Buntings, banners, big rallies go missing as tactics change for J-K DDC polls
Unlike the past, there are no buntings, banners or big rallies by the political parties in the campaigning for the upcoming District Development Council polls in the Union Territory of Jammu and Kashmir.
The DDC polls are the biggest electoral contest being held after the revocation of Jammu and Kashmir’s special status and its bifurcation into two UTs - J&K and Ladakh. However, the election fever on the ground is missing this time and no big rallies have been organised to attract the voters.
The 280 DDC members will be elected in the eight-phase elections, which will begin on November 28 and end on Dec 19. The counting will be held on December 22. The DDC elections are being held on party basis and the 280 elected members will elect chairman for district developmental boards.
Most of the candidates belonging to different parties or standing independently are either going for door to door campaigning or use of social media platforms, especially, news portals to seek votes, more so in rural areas.
Many candidates, especially young ones, have made short video messages seeking votes and highlighting their priorities.
Advocate Irfan Hafeez Lone, who is contesting from Sangrama said that he believes in door to door campaigning. “I am not a tech savvy (man) but yes my friends who have a hold on social media are using the platform to boost my campaign. My opponents have money and muscle power but I am confident of winning these elections. And social media could have an impact.”
So far only the BJP and Apni Party have held some rallies or conventions in different parts of the UT, seeking votes for their candidates. BJP even brought top national leaders for the campaigning in different parts of Kashmir.
Apni party president, Altaf Bukhari, who presided over the party convention under tight security at Sherwani hall in Baramulla on Tuesday, said that these elections are for development of the areas in any assembly segments. “The people who will get elected will form development plans for their areas and it’s the third tier of the Panchayati Raj system.”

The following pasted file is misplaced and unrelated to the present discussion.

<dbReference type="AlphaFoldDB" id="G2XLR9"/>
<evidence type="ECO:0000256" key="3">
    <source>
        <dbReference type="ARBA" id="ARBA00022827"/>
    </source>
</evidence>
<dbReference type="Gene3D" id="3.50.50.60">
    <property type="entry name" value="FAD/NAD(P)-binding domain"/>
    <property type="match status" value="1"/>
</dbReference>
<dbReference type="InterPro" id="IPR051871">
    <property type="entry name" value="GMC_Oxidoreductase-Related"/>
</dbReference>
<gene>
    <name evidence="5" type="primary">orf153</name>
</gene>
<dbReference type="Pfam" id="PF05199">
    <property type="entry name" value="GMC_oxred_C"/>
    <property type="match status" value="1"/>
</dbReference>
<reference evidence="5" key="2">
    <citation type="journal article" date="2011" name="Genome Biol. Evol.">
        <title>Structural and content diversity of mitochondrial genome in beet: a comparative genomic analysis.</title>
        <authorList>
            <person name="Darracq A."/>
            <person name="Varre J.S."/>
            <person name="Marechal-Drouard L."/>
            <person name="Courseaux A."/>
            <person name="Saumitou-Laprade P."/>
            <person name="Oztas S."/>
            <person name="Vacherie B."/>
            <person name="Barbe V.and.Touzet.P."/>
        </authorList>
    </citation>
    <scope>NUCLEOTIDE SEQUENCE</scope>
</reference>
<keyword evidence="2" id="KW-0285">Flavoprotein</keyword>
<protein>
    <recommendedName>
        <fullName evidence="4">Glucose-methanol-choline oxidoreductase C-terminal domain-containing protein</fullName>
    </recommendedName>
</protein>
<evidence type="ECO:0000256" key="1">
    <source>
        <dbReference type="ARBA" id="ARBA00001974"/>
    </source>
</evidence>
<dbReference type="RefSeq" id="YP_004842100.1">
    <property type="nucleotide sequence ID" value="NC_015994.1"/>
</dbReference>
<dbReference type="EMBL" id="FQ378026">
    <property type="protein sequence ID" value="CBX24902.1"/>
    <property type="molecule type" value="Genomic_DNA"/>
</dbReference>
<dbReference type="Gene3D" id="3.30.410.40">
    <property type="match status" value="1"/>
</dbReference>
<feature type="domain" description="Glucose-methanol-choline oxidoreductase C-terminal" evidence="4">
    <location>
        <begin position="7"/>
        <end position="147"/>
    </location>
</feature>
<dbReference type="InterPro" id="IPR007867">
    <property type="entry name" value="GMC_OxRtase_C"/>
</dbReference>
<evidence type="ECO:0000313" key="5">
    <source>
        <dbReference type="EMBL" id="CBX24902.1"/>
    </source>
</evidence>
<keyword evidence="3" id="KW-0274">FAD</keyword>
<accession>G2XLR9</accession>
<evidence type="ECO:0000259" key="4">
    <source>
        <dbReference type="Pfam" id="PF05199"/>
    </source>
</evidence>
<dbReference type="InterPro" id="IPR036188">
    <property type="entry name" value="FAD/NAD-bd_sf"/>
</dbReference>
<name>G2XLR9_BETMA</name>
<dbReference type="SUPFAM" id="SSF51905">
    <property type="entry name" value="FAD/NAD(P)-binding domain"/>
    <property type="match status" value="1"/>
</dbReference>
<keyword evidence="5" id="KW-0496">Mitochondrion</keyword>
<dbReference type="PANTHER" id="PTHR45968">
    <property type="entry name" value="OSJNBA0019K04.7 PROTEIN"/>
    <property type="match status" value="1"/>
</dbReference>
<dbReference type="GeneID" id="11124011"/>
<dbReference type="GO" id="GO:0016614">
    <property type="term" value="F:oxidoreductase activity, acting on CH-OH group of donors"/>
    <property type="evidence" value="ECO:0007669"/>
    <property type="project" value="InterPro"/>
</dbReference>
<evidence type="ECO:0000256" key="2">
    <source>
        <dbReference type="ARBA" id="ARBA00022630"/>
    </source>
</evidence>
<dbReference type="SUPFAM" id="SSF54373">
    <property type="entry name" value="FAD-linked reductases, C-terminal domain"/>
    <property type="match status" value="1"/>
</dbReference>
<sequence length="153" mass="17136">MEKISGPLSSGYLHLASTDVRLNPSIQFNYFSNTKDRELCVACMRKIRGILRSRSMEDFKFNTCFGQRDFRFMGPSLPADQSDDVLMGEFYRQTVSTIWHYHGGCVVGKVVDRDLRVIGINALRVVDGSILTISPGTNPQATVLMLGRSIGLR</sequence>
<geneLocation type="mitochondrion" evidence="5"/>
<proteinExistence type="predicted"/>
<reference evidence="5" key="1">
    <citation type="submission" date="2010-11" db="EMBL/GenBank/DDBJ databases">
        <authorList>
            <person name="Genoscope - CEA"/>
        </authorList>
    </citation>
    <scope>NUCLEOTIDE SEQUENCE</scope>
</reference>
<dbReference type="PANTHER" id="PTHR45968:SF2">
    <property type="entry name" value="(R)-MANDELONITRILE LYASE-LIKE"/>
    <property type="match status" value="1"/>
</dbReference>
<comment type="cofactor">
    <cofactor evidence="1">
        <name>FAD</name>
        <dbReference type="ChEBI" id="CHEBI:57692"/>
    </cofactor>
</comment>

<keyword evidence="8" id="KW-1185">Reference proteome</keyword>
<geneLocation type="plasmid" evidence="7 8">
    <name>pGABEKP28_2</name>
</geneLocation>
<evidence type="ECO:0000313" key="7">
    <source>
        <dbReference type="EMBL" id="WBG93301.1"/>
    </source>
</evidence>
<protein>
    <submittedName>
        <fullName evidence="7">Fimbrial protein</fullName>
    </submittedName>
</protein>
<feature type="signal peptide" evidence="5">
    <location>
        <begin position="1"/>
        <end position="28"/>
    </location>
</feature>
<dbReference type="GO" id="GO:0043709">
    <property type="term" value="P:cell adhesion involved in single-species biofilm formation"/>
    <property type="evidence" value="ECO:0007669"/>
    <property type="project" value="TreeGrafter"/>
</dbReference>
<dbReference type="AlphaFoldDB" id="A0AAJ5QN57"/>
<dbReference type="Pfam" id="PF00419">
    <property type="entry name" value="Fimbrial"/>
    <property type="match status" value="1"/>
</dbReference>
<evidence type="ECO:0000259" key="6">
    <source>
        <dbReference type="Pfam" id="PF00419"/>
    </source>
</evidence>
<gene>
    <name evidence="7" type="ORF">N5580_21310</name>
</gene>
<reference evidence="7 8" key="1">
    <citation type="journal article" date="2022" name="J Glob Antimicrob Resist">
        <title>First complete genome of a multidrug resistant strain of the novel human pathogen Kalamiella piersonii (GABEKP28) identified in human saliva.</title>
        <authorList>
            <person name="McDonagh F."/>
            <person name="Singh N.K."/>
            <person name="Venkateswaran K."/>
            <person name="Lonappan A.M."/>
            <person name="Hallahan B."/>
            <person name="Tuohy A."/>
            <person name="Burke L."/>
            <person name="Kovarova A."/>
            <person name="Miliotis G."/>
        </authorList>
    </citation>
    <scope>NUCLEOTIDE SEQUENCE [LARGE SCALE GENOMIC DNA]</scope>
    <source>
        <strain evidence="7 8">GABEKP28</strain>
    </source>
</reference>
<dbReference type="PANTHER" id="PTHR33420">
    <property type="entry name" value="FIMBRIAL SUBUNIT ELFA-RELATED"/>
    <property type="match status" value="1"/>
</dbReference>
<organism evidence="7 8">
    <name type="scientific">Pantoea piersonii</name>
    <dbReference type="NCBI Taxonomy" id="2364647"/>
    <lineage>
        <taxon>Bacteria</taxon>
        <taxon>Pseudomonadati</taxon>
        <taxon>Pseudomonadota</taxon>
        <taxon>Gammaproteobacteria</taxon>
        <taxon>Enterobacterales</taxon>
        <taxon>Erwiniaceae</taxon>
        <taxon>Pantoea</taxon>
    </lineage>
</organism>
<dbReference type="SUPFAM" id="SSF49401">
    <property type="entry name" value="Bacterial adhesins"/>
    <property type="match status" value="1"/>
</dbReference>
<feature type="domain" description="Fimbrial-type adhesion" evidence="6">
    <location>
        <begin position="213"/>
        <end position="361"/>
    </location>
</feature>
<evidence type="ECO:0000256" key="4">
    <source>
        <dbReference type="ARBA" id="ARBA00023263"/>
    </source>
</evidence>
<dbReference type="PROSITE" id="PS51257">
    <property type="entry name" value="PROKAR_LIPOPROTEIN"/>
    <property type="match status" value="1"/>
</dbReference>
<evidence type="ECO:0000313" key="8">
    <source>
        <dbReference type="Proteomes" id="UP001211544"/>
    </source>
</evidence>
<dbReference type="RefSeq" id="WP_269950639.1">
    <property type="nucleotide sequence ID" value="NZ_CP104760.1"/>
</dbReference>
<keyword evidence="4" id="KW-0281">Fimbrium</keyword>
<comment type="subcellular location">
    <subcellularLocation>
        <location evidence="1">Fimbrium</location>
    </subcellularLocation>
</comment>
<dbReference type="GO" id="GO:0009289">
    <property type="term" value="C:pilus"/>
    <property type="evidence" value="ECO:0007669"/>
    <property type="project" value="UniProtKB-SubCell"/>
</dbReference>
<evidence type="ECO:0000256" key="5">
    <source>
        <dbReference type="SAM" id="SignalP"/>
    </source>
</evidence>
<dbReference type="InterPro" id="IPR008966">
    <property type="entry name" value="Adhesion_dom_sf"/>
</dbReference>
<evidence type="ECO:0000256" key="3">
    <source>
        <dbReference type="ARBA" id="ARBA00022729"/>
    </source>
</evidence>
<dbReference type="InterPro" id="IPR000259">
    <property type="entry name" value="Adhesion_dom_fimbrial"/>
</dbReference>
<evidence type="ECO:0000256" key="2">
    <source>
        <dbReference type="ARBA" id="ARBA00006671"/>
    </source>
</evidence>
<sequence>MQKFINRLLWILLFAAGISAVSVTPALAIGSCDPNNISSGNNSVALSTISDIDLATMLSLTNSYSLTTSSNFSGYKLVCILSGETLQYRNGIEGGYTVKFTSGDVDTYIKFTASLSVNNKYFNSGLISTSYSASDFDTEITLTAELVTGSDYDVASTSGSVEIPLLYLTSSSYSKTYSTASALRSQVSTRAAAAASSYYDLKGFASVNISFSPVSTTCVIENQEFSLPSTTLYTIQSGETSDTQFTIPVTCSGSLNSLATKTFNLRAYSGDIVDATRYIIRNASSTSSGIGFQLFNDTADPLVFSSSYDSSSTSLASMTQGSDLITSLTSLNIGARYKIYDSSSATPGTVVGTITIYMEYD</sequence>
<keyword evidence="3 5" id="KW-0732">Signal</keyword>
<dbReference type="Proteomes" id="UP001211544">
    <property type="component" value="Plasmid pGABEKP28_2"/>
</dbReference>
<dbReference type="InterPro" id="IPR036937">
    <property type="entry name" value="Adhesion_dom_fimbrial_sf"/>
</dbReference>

J&K pradesh congress president, Ghulam Ahmad Mir, said the party has decided that local workers will play an important role in seeking votes for party candidates in DDC polls. “We are planning some rallies in different parts of J&K,” he said.
On Tuesday, former J&K chief minister Farooq Abdullah. who is also the president of six party alliance, PAGD or people’s alliance for Gupkar declaration, released a short video message seeking votes for the alliance’s candidates. The message was shared by all prominent leaders of the PAGD on social media to extend the reach of the message.
Peoples Conference spokesman, Adnan Ashraf, whose party is part of the alliance, said that their candidates are relying both on door to door campaigning and social media. “We have many young educated candidates; besides social media, they also travel to villages to seek votes. Since this is a grassroots election, local impact will have an influence.” Adnan said the campaigning has been mostly left to the local leadership. “Top leaders will go for limited campaigning.”
Ishfaq Ahmad, a political analyst, said that people in Kashmir are yet to come out of the shock of August 5, when the special status was revoked and the state was downgraded into UTs.
“Though all parties are in fray, the enthusiasm is missing even among the top leaders of big regional political parties. Now, vote percentage is crucial which will determine the future of politics in J&K.’
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